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Youth raise awareness on Non-communicable Diseases workshop in Noumea

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Youth raise awareness on Non-communicable Diseases

23 Aug 2017 | Noumea

Youth from Pacific Island countries and territories have gathered in Noumea, New Caledonia this week for a five-day media and communications training on Noncommunicable Diseases (NDCs). The training organized by the Pacific Community (SPC) and the United Nations Development Programme (UNDP) Pacific Office in Fiji with funding support from the Fond Pacific (France), developed the competence of youth groups from the Pacific ranging from 15-25 years old.

Young people from Fiji, New Zealand, Tonga, Vanuatu, Wallis & Futuna, French Polynesia and New Caledonia were selected through a competitive process requiring them to submit film project ideas about NCDs. This week’s workshop provided an opportunity for each group to refine their stories ideas and provide some guidance on promotion and marketing.

Once competed, each film will be disseminated though social media and used as advocacy and health promotion material in the region.

A group of public health and media professionals will be following and supporting each group throughout the life of the project.

While the groups came from across the Pacific, they were united in their passion for tackling the challenge of NDC’s.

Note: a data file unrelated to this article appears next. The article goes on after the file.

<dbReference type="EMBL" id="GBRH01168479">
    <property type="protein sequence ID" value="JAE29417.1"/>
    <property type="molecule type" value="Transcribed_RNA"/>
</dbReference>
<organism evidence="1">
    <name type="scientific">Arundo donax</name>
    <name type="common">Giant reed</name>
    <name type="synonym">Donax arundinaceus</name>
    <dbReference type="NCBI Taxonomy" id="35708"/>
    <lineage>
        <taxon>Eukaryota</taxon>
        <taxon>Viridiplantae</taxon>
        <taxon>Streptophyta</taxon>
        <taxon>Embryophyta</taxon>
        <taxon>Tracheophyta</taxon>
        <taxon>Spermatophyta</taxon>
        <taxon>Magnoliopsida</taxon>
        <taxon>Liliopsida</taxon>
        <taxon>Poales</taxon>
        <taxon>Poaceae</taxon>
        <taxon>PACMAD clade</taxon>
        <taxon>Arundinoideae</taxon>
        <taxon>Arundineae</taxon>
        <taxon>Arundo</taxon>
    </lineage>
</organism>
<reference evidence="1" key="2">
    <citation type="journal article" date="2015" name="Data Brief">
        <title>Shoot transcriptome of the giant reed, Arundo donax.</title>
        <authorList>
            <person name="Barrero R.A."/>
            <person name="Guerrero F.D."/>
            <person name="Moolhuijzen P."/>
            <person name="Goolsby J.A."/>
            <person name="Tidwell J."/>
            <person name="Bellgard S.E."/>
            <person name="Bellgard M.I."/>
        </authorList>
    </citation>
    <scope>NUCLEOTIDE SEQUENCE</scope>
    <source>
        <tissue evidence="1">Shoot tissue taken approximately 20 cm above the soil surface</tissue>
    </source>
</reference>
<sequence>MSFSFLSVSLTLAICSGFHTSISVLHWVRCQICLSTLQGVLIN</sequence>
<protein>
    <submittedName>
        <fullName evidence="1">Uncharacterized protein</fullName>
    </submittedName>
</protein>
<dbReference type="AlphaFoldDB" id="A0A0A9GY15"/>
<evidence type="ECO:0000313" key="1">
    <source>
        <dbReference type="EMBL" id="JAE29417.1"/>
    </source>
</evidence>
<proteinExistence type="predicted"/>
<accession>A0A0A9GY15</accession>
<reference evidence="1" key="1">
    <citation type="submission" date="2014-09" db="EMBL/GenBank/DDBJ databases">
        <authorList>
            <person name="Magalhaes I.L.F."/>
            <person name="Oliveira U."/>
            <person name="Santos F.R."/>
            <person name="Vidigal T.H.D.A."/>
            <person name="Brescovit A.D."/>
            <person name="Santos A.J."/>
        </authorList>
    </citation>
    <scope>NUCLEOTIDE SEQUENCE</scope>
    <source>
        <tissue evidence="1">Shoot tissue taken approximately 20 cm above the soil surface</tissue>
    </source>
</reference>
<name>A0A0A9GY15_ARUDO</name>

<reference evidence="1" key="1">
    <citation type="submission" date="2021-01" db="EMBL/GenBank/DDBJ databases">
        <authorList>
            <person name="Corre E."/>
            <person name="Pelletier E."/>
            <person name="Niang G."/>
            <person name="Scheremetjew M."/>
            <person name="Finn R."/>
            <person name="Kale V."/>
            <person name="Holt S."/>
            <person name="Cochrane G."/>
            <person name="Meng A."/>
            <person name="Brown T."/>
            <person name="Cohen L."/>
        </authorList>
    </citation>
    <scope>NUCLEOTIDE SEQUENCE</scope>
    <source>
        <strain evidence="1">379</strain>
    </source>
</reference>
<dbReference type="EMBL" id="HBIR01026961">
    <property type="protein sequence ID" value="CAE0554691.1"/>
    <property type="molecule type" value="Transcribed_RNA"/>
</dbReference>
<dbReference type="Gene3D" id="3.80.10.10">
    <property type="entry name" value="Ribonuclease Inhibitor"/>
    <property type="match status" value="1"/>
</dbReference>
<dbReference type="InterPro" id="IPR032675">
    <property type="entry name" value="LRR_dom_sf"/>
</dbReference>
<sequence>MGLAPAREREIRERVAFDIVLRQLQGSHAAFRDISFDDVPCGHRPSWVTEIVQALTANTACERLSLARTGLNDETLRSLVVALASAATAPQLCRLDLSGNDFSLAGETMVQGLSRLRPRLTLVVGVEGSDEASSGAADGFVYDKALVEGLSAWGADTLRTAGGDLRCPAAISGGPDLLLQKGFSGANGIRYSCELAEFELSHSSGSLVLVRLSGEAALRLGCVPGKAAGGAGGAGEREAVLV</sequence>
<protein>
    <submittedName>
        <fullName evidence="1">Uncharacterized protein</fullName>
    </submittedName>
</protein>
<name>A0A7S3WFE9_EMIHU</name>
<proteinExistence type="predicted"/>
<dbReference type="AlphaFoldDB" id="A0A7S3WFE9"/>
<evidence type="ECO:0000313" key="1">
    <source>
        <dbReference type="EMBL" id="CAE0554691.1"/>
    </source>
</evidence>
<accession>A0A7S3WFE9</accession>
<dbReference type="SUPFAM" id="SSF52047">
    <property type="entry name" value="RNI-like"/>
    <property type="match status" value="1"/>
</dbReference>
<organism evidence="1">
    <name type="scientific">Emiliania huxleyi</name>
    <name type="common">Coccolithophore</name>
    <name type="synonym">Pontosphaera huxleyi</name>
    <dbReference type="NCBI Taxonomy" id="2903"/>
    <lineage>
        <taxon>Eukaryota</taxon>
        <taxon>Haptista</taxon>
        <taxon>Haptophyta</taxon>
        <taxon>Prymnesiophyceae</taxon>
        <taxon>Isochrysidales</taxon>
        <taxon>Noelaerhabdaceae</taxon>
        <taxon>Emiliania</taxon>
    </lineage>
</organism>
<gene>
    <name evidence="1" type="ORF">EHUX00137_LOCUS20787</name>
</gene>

According to Jaimeem Kenni from Vanuatu, “People in general do not consider Noncommunicable Diseases a youth issue, that’s a mistake! We are all affected one way or another. We need to be part of the solution.”

Dr Paula Vivili,‎ Director of Public Health Division at SPC highlighted the importance of bringing a spotlight to NCDs and noted the relevance and the value of having this message delivered by the regions youth: “The fact is that risk factors now develop at a younger age and increasingly diseases like diabetes and even heart diseases affect young people in this region. It is essential to engage youth in the response and not just as an audience of prevention messages but as active participants and partners of that prevention.”

Reflecting on the complexity of NCDs, Ferdinand Strobel, the Health and Development Adviser for the UNDP Pacific Office in Fiji, reiterated the importance of a consolidated approach to combatting one of the region’s most leading causes of death.

“NCDs are driven by the consumption of unhealthy products like tobacco, alcohol and junk food which are heavily promoted to the younger generation”, said Strobel.

“The rise of NCDs -just like climate change- results form an unsustainable development pathway. He added, “We need to change that, it is everyone’s business to get involved and the time is now because the risk factors of today are the diseases of tomorrow.”

‎Non-communicable Diseases constitute the leading cause of premature death and pose a formidable development challenge for the 21st century.